Corella Press Blog Tour
Hi Everyone, today I am absolutely delighted to be a part of the Corella Press Blog Tour. Corella Press is an exciting new not for profit imprint from the University of Queensland. In this post, Despina Kalatzis gives us an interesting behind the scenes glimpse of her journey into the publishing industry through Corella Press. I loved her story and I hope that you do too ~ Kathryn.
My experience with Corella PressTM has given me a keen insight into how the writing, editing and publishing industry operates. Corella PressTM instilled in me the professionalism and self- confidence to partake in various facets of the publishing industry—from acquisitions, to transcription and editing of a nineteenth century manuscript, to marketing and launch preparation. This internship fostered my ability to balance a leadership role, as well as a peer role. Corella PressTM reinforced the importance of working within a highly collaborative team that had a bee-hive mentality, but also one that bolstered independence and responsibility when required.
At the beginning of this year, I was a recipient of an email that Kim Wilkins sent out notifying students of internship positions at Corella PressTM. As having already been a Corella PressTM intern last year, I emailed Kim to see if I could re-join the team. With a joyful, encouraging and supportive reply, both Kim and Meg said they would be more than happy to have me back on board. So, in the induction internship interview with Meg, I expressed my keenness to partake in an editorial or proofing role. Meg suggested that I take on the role of editorial leader, which meant that I would primarily manage the editorial schedule, be in charge of liaising with the whole team from transcription right to the onset of proofing, as well as streamlining any concerns that may arise. This was a lot of responsibility and I was quite nervous but more than ready to take on the challenge.
For our first production meeting, Meg explained the working schedule for the upcoming semester and where we aimed to be at the end: a book launch (or two). As a returning team member, I felt that I was more confident and prepared to showcase my skills and knowledge than the previous year. At first, I almost took my previous experience as advantageous in that I was more prepared than the other interns coming in with fresh eyes. I soon realised that my previous experience with Corella PressTM in fact put more of a burden on my shoulders as I was the figure looked towards for guidance when Meg was unavailable. It was a daunting yet exciting pseudo-role to step into, one where I was relied upon and confided in for crosschecking tasks that ranged from minor upkeep of documents to major editorial decisions. While I later took on the significant role as head editorial leader, it was extremely important to me that I delicately navigate the lines of being a leader, but also an equal team member and peer. This was a first-hand opportunity to learn how to develop my work ethic, particularly in professional practices towards in-house relationships.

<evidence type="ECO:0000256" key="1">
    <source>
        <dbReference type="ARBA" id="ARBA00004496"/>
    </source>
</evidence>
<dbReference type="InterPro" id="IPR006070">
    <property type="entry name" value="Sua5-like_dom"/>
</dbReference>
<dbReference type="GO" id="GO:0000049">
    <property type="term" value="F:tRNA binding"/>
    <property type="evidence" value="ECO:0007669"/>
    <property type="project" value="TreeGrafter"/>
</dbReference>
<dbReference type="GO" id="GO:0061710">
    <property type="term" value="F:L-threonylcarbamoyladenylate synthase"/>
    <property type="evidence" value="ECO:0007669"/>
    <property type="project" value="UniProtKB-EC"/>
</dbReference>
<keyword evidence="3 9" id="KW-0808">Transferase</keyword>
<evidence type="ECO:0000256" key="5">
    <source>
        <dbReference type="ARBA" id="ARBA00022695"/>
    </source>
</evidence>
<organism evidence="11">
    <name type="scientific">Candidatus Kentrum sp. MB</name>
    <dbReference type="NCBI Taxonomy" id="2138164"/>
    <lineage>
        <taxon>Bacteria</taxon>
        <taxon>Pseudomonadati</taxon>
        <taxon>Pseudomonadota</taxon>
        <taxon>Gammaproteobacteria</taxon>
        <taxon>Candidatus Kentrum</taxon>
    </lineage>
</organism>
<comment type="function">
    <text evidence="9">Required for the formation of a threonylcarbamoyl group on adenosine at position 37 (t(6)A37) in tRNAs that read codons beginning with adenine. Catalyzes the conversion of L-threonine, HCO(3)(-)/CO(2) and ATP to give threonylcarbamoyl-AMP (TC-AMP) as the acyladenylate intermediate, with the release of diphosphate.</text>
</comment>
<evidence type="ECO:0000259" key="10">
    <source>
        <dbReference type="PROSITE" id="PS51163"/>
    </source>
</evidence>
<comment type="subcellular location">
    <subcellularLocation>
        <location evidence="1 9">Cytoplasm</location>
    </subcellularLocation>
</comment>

The first weeks at Corella PressTM were oriented towards learning the necessary procedures attached to the book production process. As we only had one production meeting each week, it was vital that we maintain a strong work ethic to ensure all tasks were completed. One of the major goals at the beginning of the internship was to gather a short-list that would then contribute to our acquisitions proposal. The production meeting for that week exclusively focused on learning how to write, present and participate in an acquisitions pitch and how this functioned as a vital stage in the publishing industry. The following week, we were to showcase and present our findings to Dr Richard Newsome (Acting Director of WEP).
I avidly avoid any form of public speaking. Through Corella PressTM, I have learnt that presentation skills are essential in confident communication with all stakeholders in the publishing industry—I was unaware that even an editorial role involved presenting, such as pitching a short list in an acquisitions meeting. Naturally, I was confronted by the idea of presenting not only to my peers, but an authoritative figure. When the acquisitions pitch came, it was a personal challenge that I overcome my lack of confidence to present and play my part as a team member. I was in charge of writing and presenting the ‘Negatives’ section on The Millwood Mystery and how a press would navigate issues of sensitive content and price bracketing. After my pitch, Richard asked questions as to the contemporary marketplace and how Corella PressTM might address the underlying content of our crime story. I felt confident in my replies and his eager nodding affirmed that I was an equally important voice in the room. On recalling the experience, I know that it was not the smoothest of performances, but exposure to a mock-pitch scenario underlined my lack of ability to assertively communicate. Through Corella PressTM, I have partaken in real publishing practices and been given a supportive platform in which to refine my presentational skills.